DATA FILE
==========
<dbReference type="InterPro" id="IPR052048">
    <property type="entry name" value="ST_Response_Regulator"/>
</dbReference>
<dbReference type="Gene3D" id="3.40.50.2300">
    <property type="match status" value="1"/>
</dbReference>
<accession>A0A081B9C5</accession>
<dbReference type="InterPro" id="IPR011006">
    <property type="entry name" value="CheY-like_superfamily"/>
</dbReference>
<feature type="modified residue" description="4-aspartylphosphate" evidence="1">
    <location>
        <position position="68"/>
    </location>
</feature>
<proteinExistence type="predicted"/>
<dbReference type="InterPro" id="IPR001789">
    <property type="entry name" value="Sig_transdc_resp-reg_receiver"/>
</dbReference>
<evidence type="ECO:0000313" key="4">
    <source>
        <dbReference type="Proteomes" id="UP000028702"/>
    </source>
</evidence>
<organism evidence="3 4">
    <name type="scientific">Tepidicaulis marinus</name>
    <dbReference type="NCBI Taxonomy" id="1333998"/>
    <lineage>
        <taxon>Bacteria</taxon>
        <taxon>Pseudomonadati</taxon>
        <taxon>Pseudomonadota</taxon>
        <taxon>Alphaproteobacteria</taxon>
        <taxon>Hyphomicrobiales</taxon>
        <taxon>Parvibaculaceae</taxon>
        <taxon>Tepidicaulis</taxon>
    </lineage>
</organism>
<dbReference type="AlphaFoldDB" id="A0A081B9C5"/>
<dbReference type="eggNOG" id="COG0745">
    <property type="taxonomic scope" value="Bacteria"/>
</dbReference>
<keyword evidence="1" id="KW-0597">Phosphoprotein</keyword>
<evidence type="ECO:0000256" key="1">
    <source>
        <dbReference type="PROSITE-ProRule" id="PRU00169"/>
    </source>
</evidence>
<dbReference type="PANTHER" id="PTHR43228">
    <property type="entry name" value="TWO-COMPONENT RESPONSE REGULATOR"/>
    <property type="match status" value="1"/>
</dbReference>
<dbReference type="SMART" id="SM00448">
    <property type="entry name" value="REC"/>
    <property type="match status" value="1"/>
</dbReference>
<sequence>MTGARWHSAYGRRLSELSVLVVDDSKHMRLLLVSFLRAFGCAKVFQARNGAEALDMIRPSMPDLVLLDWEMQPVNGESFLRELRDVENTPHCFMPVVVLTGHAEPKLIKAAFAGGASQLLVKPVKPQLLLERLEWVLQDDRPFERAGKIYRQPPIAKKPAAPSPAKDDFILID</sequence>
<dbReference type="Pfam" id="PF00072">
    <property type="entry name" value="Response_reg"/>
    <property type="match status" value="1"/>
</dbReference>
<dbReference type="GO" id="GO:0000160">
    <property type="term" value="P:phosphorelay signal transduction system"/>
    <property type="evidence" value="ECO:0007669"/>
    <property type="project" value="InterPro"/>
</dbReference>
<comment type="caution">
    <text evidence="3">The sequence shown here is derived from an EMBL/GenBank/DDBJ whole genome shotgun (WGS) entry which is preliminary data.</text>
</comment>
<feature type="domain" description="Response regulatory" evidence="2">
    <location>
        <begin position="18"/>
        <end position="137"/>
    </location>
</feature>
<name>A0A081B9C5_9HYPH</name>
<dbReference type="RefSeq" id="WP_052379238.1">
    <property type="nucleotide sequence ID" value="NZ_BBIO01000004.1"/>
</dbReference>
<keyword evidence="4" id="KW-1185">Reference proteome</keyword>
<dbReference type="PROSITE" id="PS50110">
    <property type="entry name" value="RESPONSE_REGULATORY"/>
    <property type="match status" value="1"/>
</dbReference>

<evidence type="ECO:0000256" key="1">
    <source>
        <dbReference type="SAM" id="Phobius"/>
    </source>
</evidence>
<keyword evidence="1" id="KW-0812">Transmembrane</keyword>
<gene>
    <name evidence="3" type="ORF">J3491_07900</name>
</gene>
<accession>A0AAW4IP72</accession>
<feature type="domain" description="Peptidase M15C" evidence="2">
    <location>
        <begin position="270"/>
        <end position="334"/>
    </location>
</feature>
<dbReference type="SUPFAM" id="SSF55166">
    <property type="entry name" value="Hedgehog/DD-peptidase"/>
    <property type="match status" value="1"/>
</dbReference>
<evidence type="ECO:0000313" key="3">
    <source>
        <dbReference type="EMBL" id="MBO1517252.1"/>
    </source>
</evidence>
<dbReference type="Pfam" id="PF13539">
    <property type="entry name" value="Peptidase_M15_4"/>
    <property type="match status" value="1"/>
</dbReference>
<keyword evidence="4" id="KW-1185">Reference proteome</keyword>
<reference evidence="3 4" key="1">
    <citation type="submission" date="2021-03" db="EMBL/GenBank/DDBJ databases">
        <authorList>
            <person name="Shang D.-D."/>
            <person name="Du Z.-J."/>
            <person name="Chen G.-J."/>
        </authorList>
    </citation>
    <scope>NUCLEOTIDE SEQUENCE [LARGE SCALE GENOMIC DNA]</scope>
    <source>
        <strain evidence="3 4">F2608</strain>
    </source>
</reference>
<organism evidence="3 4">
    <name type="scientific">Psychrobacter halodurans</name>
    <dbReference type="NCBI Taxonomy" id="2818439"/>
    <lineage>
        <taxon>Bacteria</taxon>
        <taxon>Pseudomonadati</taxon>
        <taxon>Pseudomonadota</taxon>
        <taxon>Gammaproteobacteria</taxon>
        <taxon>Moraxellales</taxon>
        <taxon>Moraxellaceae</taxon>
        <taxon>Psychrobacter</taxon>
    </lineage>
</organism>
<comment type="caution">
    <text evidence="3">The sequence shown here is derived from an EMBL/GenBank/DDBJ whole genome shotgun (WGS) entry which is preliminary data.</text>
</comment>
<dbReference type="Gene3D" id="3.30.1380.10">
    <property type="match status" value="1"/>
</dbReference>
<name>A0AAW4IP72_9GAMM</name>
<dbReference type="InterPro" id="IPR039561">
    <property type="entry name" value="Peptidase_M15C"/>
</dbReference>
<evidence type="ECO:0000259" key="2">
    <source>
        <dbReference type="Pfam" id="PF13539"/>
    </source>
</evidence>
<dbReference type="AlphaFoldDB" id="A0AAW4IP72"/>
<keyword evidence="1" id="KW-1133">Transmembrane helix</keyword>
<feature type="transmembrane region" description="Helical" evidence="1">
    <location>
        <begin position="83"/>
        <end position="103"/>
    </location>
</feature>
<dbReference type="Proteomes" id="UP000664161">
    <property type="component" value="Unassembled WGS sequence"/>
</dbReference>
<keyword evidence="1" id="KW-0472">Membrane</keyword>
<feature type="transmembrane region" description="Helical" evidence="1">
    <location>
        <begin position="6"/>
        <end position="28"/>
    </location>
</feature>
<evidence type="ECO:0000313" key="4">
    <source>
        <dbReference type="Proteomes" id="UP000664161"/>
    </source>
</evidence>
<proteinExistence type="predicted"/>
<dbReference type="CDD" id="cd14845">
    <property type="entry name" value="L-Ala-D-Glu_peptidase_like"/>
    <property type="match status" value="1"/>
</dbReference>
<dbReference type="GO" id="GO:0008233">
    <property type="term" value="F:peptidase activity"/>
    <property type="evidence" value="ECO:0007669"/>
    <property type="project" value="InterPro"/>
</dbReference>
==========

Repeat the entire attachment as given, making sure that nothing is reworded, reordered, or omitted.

<dbReference type="InterPro" id="IPR052048">
    <property type="entry name" value="ST_Response_Regulator"/>
</dbReference>
<dbReference type="Gene3D" id="3.40.50.2300">
    <property type="match status" value="1"/>
</dbReference>
<accession>A0A081B9C5</accession>
<dbReference type="InterPro" id="IPR011006">
    <property type="entry name" value="CheY-like_superfamily"/>
</dbReference>
<feature type="modified residue" description="4-aspartylphosphate" evidence="1">
    <location>
        <position position="68"/>
    </location>
</feature>
<proteinExistence type="predicted"/>
<dbReference type="InterPro" id="IPR001789">
    <property type="entry name" value="Sig_transdc_resp-reg_receiver"/>
</dbReference>
<evidence type="ECO:0000313" key="4">
    <source>
        <dbReference type="Proteomes" id="UP000028702"/>
    </source>
</evidence>
<organism evidence="3 4">
    <name type="scientific">Tepidicaulis marinus</name>
    <dbReference type="NCBI Taxonomy" id="1333998"/>
    <lineage>
        <taxon>Bacteria</taxon>
        <taxon>Pseudomonadati</taxon>
        <taxon>Pseudomonadota</taxon>
        <taxon>Alphaproteobacteria</taxon>
        <taxon>Hyphomicrobiales</taxon>
        <taxon>Parvibaculaceae</taxon>
        <taxon>Tepidicaulis</taxon>
    </lineage>
</organism>
<dbReference type="AlphaFoldDB" id="A0A081B9C5"/>
<dbReference type="eggNOG" id="COG0745">
    <property type="taxonomic scope" value="Bacteria"/>
</dbReference>
<keyword evidence="1" id="KW-0597">Phosphoprotein</keyword>
<evidence type="ECO:0000256" key="1">
    <source>
        <dbReference type="PROSITE-ProRule" id="PRU00169"/>
    </source>
</evidence>
<dbReference type="PANTHER" id="PTHR43228">
    <property type="entry name" value="TWO-COMPONENT RESPONSE REGULATOR"/>
    <property type="match status" value="1"/>
</dbReference>
<dbReference type="SMART" id="SM00448">
    <property type="entry name" value="REC"/>
    <property type="match status" value="1"/>
</dbReference>
<sequence>MTGARWHSAYGRRLSELSVLVVDDSKHMRLLLVSFLRAFGCAKVFQARNGAEALDMIRPSMPDLVLLDWEMQPVNGESFLRELRDVENTPHCFMPVVVLTGHAEPKLIKAAFAGGASQLLVKPVKPQLLLERLEWVLQDDRPFERAGKIYRQPPIAKKPAAPSPAKDDFILID</sequence>
<dbReference type="Pfam" id="PF00072">
    <property type="entry name" value="Response_reg"/>
    <property type="match status" value="1"/>
</dbReference>
<dbReference type="GO" id="GO:0000160">
    <property type="term" value="P:phosphorelay signal transduction system"/>
    <property type="evidence" value="ECO:0007669"/>
    <property type="project" value="InterPro"/>
</dbReference>
<comment type="caution">
    <text evidence="3">The sequence shown here is derived from an EMBL/GenBank/DDBJ whole genome shotgun (WGS) entry which is preliminary data.</text>
</comment>
<feature type="domain" description="Response regulatory" evidence="2">
    <location>
        <begin position="18"/>
        <end position="137"/>
    </location>
</feature>
<name>A0A081B9C5_9HYPH</name>
<dbReference type="RefSeq" id="WP_052379238.1">
    <property type="nucleotide sequence ID" value="NZ_BBIO01000004.1"/>
</dbReference>
<keyword evidence="4" id="KW-1185">Reference proteome</keyword>
<dbReference type="PROSITE" id="PS50110">
    <property type="entry name" value="RESPONSE_REGULATORY"/>
    <property type="match status" value="1"/>
</dbReference>

<evidence type="ECO:0000256" key="1">
    <source>
        <dbReference type="SAM" id="Phobius"/>
    </source>
</evidence>
<keyword evidence="1" id="KW-0812">Transmembrane</keyword>
<gene>
    <name evidence="3" type="ORF">J3491_07900</name>
</gene>
<accession>A0AAW4IP72</accession>
<feature type="domain" description="Peptidase M15C" evidence="2">
    <location>
        <begin position="270"/>
        <end position="334"/>
    </location>
</feature>
<dbReference type="SUPFAM" id="SSF55166">
    <property type="entry name" value="Hedgehog/DD-peptidase"/>
    <property type="match status" value="1"/>
</dbReference>
<evidence type="ECO:0000313" key="3">
    <source>
        <dbReference type="EMBL" id="MBO1517252.1"/>
    </source>
</evidence>
<dbReference type="Pfam" id="PF13539">
    <property type="entry name" value="Peptidase_M15_4"/>
    <property type="match status" value="1"/>
</dbReference>
<keyword evidence="4" id="KW-1185">Reference proteome</keyword>
<reference evidence="3 4" key="1">
    <citation type="submission" date="2021-03" db="EMBL/GenBank/DDBJ databases">
        <authorList>
            <person name="Shang D.-D."/>
            <person name="Du Z.-J."/>
            <person name="Chen G.-J."/>
        </authorList>
    </citation>
    <scope>NUCLEOTIDE SEQUENCE [LARGE SCALE GENOMIC DNA]</scope>
    <source>
        <strain evidence="3 4">F2608</strain>
    </source>
</reference>
<organism evidence="3 4">
    <name type="scientific">Psychrobacter halodurans</name>
    <dbReference type="NCBI Taxonomy" id="2818439"/>
    <lineage>
        <taxon>Bacteria</taxon>
        <taxon>Pseudomonadati</taxon>
        <taxon>Pseudomonadota</taxon>
        <taxon>Gammaproteobacteria</taxon>
        <taxon>Moraxellales</taxon>
        <taxon>Moraxellaceae</taxon>
        <taxon>Psychrobacter</taxon>
    </lineage>
</organism>
<comment type="caution">
    <text evidence="3">The sequence shown here is derived from an EMBL/GenBank/DDBJ whole genome shotgun (WGS) entry which is preliminary data.</text>
</comment>
<dbReference type="Gene3D" id="3.30.1380.10">
    <property type="match status" value="1"/>
</dbReference>
<name>A0AAW4IP72_9GAMM</name>
<dbReference type="InterPro" id="IPR039561">
    <property type="entry name" value="Peptidase_M15C"/>
</dbReference>
<evidence type="ECO:0000259" key="2">
    <source>
        <dbReference type="Pfam" id="PF13539"/>
    </source>
</evidence>
<dbReference type="AlphaFoldDB" id="A0AAW4IP72"/>
<keyword evidence="1" id="KW-1133">Transmembrane helix</keyword>
<feature type="transmembrane region" description="Helical" evidence="1">
    <location>
        <begin position="83"/>
        <end position="103"/>
    </location>
</feature>
<dbReference type="Proteomes" id="UP000664161">
    <property type="component" value="Unassembled WGS sequence"/>
</dbReference>
<keyword evidence="1" id="KW-0472">Membrane</keyword>
<feature type="transmembrane region" description="Helical" evidence="1">
    <location>
        <begin position="6"/>
        <end position="28"/>
    </location>
</feature>
<evidence type="ECO:0000313" key="4">
    <source>
        <dbReference type="Proteomes" id="UP000664161"/>
    </source>
</evidence>
<proteinExistence type="predicted"/>
<dbReference type="CDD" id="cd14845">
    <property type="entry name" value="L-Ala-D-Glu_peptidase_like"/>
    <property type="match status" value="1"/>
</dbReference>
<dbReference type="GO" id="GO:0008233">
    <property type="term" value="F:peptidase activity"/>
    <property type="evidence" value="ECO:0007669"/>
    <property type="project" value="InterPro"/>
</dbReference>